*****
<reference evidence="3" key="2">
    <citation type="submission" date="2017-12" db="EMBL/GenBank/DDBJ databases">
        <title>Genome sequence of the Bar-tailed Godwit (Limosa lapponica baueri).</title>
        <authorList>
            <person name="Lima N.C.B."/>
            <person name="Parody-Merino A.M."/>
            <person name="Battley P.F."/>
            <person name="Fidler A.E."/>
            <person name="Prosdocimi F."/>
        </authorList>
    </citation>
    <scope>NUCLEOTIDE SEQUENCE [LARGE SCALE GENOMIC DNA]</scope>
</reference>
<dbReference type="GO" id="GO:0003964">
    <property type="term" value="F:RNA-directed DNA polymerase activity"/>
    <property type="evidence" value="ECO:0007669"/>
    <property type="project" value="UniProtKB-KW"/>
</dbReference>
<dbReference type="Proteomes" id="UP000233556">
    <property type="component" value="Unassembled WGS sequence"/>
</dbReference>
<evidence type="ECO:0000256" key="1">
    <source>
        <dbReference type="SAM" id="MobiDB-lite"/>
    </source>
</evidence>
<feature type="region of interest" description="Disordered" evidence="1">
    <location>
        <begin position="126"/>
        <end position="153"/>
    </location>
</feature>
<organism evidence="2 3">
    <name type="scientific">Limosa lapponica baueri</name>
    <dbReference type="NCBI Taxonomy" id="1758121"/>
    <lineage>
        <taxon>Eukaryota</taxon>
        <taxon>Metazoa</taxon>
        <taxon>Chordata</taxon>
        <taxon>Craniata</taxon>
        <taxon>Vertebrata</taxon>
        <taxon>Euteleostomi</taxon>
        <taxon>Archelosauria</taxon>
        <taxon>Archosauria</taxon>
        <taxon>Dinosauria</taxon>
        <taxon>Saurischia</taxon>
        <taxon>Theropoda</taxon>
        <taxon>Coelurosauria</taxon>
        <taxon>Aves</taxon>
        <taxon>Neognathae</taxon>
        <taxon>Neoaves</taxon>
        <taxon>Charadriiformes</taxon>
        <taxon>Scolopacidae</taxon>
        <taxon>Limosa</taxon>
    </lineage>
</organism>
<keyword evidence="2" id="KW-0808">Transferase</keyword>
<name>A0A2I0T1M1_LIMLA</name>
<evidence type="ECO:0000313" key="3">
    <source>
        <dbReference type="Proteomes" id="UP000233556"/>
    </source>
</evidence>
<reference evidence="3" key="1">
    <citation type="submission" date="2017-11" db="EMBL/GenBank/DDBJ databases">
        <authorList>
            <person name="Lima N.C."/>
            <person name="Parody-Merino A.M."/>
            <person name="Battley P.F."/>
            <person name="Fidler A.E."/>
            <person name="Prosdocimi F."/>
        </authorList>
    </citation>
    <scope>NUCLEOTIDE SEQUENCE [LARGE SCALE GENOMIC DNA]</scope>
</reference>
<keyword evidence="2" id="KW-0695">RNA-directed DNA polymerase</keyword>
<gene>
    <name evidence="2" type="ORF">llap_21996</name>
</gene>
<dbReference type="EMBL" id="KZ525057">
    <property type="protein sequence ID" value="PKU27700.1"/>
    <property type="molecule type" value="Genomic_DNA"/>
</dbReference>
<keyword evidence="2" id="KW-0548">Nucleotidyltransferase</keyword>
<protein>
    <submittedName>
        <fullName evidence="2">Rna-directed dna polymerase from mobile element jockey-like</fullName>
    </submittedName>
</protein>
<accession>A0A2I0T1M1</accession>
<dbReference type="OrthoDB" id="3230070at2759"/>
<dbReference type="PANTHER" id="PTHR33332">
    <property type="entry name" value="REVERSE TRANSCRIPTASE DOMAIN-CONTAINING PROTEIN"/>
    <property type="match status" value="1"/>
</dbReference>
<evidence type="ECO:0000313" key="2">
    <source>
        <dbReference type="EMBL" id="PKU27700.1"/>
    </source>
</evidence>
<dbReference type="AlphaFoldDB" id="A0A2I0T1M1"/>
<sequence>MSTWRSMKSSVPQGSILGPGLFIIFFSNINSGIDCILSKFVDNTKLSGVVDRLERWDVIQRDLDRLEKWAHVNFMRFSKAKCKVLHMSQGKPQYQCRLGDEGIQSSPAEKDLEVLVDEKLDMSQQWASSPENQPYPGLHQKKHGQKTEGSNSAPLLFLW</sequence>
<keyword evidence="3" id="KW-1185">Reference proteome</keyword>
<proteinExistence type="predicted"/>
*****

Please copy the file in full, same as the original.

<reference evidence="3" key="2">
    <citation type="submission" date="2017-12" db="EMBL/GenBank/DDBJ databases">
        <title>Genome sequence of the Bar-tailed Godwit (Limosa lapponica baueri).</title>
        <authorList>
            <person name="Lima N.C.B."/>
            <person name="Parody-Merino A.M."/>
            <person name="Battley P.F."/>
            <person name="Fidler A.E."/>
            <person name="Prosdocimi F."/>
        </authorList>
    </citation>
    <scope>NUCLEOTIDE SEQUENCE [LARGE SCALE GENOMIC DNA]</scope>
</reference>
<dbReference type="GO" id="GO:0003964">
    <property type="term" value="F:RNA-directed DNA polymerase activity"/>
    <property type="evidence" value="ECO:0007669"/>
    <property type="project" value="UniProtKB-KW"/>
</dbReference>
<dbReference type="Proteomes" id="UP000233556">
    <property type="component" value="Unassembled WGS sequence"/>
</dbReference>
<evidence type="ECO:0000256" key="1">
    <source>
        <dbReference type="SAM" id="MobiDB-lite"/>
    </source>
</evidence>
<feature type="region of interest" description="Disordered" evidence="1">
    <location>
        <begin position="126"/>
        <end position="153"/>
    </location>
</feature>
<organism evidence="2 3">
    <name type="scientific">Limosa lapponica baueri</name>
    <dbReference type="NCBI Taxonomy" id="1758121"/>
    <lineage>
        <taxon>Eukaryota</taxon>
        <taxon>Metazoa</taxon>
        <taxon>Chordata</taxon>
        <taxon>Craniata</taxon>
        <taxon>Vertebrata</taxon>
        <taxon>Euteleostomi</taxon>
        <taxon>Archelosauria</taxon>
        <taxon>Archosauria</taxon>
        <taxon>Dinosauria</taxon>
        <taxon>Saurischia</taxon>
        <taxon>Theropoda</taxon>
        <taxon>Coelurosauria</taxon>
        <taxon>Aves</taxon>
        <taxon>Neognathae</taxon>
        <taxon>Neoaves</taxon>
        <taxon>Charadriiformes</taxon>
        <taxon>Scolopacidae</taxon>
        <taxon>Limosa</taxon>
    </lineage>
</organism>
<keyword evidence="2" id="KW-0808">Transferase</keyword>
<name>A0A2I0T1M1_LIMLA</name>
<evidence type="ECO:0000313" key="3">
    <source>
        <dbReference type="Proteomes" id="UP000233556"/>
    </source>
</evidence>
<reference evidence="3" key="1">
    <citation type="submission" date="2017-11" db="EMBL/GenBank/DDBJ databases">
        <authorList>
            <person name="Lima N.C."/>
            <person name="Parody-Merino A.M."/>
            <person name="Battley P.F."/>
            <person name="Fidler A.E."/>
            <person name="Prosdocimi F."/>
        </authorList>
    </citation>
    <scope>NUCLEOTIDE SEQUENCE [LARGE SCALE GENOMIC DNA]</scope>
</reference>
<keyword evidence="2" id="KW-0695">RNA-directed DNA polymerase</keyword>
<gene>
    <name evidence="2" type="ORF">llap_21996</name>
</gene>
<dbReference type="EMBL" id="KZ525057">
    <property type="protein sequence ID" value="PKU27700.1"/>
    <property type="molecule type" value="Genomic_DNA"/>
</dbReference>
<keyword evidence="2" id="KW-0548">Nucleotidyltransferase</keyword>
<protein>
    <submittedName>
        <fullName evidence="2">Rna-directed dna polymerase from mobile element jockey-like</fullName>
    </submittedName>
</protein>
<accession>A0A2I0T1M1</accession>
<dbReference type="OrthoDB" id="3230070at2759"/>
<dbReference type="PANTHER" id="PTHR33332">
    <property type="entry name" value="REVERSE TRANSCRIPTASE DOMAIN-CONTAINING PROTEIN"/>
    <property type="match status" value="1"/>
</dbReference>
<evidence type="ECO:0000313" key="2">
    <source>
        <dbReference type="EMBL" id="PKU27700.1"/>
    </source>
</evidence>
<dbReference type="AlphaFoldDB" id="A0A2I0T1M1"/>
<sequence>MSTWRSMKSSVPQGSILGPGLFIIFFSNINSGIDCILSKFVDNTKLSGVVDRLERWDVIQRDLDRLEKWAHVNFMRFSKAKCKVLHMSQGKPQYQCRLGDEGIQSSPAEKDLEVLVDEKLDMSQQWASSPENQPYPGLHQKKHGQKTEGSNSAPLLFLW</sequence>
<keyword evidence="3" id="KW-1185">Reference proteome</keyword>
<proteinExistence type="predicted"/>